You’ve probably already heard that the headline is the most important part of the post, and that serious writers spend as much time writing the headline as they do writing everything else combined. Which is true, but most people don’t understand what that really means.

See, writing a good headline isn’t just about choosing the words that will grab the reader’s attention – it’s about choosing the angle for the post, that will genuinely interest them. That’s what the headline is really about: the angle of the post. And by writing it first, you guarantee that you will stay focused on your actual topic, stay relevant, and not get lost on a tangent somewhere along the way. So how do you write a great headline?

First, of course, you need an idea. There are lots of good ways to find those; you can lean on your Assess, Decide and Do buckets brimming with good ones to write about, or try one of 21 great content ideas as a starting point. For starters, you should know that this is not the time to reinvent the wheel. Take a few minutes to see which posts have been very popular with your target audience (i.e. on the blogs that they actually read). Do they like list posts (## ways to SOMETHING)? How-to posts (How to SOMETHING)? Comparison headlines (How SOMETHING is like SOMETHING)?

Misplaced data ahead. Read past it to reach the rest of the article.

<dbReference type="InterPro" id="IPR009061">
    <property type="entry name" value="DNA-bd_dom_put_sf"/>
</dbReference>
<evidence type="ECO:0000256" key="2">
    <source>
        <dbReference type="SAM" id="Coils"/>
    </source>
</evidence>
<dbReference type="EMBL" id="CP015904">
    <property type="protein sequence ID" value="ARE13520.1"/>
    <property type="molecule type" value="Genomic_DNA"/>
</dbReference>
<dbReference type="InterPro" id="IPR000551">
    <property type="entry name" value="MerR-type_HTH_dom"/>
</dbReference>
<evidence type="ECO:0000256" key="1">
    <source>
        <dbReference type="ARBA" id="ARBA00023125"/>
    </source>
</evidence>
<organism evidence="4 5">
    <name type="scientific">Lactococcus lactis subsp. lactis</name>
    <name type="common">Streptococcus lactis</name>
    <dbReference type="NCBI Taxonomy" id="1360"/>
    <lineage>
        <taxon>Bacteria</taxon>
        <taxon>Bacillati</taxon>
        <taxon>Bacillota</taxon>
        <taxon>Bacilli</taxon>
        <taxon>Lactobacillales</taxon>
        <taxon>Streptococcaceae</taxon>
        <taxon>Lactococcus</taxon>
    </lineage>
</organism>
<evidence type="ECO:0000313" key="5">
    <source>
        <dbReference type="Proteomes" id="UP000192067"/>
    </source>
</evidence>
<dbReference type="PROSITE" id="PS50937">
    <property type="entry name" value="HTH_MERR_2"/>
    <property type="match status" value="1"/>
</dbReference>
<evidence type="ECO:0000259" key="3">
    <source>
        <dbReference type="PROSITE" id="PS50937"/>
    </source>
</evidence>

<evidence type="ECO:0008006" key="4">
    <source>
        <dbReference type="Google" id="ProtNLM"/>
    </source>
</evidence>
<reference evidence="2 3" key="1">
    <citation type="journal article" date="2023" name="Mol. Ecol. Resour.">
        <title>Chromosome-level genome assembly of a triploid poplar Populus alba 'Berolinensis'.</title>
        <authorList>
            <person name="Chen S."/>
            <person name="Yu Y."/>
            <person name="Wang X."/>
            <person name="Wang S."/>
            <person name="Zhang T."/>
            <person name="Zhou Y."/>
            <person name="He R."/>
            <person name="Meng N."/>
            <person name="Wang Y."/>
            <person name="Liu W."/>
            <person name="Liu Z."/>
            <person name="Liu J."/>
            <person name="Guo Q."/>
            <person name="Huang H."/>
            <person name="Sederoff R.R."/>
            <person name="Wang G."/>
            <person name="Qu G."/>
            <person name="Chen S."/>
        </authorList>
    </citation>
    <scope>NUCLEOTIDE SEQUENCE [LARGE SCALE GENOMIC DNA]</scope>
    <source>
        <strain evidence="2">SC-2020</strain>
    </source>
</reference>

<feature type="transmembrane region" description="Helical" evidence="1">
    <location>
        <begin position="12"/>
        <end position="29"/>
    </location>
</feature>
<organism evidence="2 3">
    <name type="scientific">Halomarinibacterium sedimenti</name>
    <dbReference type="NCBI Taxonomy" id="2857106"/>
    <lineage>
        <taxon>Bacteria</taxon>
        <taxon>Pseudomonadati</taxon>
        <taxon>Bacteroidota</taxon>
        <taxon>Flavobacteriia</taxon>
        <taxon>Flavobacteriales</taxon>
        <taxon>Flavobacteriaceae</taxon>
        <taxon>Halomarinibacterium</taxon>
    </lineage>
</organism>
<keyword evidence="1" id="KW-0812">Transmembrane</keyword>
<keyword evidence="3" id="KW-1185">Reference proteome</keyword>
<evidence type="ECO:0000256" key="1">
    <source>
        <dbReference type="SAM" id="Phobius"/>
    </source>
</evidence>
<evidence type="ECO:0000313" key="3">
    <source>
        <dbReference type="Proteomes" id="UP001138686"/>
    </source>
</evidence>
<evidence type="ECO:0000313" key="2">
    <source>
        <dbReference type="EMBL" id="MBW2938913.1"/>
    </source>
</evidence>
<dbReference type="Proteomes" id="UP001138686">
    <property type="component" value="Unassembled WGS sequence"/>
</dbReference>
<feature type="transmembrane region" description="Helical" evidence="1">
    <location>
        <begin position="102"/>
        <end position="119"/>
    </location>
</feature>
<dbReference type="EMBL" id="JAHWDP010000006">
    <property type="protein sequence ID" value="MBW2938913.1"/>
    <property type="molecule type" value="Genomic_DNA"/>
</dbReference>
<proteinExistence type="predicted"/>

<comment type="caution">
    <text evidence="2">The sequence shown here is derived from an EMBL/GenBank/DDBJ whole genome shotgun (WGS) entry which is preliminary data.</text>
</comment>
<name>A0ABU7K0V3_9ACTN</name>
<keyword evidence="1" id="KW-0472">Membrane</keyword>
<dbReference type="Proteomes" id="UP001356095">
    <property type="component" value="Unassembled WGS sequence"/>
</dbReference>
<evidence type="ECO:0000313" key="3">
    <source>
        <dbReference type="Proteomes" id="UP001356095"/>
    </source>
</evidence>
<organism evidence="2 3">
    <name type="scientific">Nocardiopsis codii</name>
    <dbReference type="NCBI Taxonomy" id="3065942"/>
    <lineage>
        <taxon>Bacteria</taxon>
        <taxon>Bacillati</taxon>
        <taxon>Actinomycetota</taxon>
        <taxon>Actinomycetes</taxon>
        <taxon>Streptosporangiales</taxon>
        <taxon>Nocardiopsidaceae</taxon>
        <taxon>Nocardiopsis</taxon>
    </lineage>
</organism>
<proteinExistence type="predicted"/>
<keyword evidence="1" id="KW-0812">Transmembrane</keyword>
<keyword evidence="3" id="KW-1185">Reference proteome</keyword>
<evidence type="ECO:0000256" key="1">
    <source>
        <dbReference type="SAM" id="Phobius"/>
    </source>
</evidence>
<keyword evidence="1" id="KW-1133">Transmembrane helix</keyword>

Find a few formulas that are proven with your target audience, and stick with them. It’s really that simple!

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Write the hook and outline the post

Next, you have to write the hook and outline the main sections of the post. A good hook describes the symptoms of the problem that your post is going to solve. Really hammer home the pain and difficulty that the problem causes, and then pivot to say that you’ve got a solution.

It sounds simple, because it is, and it works like a charm, every time (go back to the top and read the opening section of this post as an example). Then you can go ahead and outline the rest of the post. The four main sections that you’re going to want after the hook are:

  1. The problem that is causing the symptoms
  2. The underlying cause of that problem
  3. The solution to the problem
  4. How the reader can implement your solution

Almost all of my posts follow this structure, and the beauty is that rather than making your posts seem formulaic, it gives you the space to make the posts truly detailed, in-depth, and valuable to the reader. For each section, just write the sub-head for each section, and a few notes about what you’re going to put under it. Give enough information in the heading that readers who skim will have an idea what the section is about.

Now that we’ve outlined the whole post, it’s time to do the actual writing…

Write the post (this is the easy part!)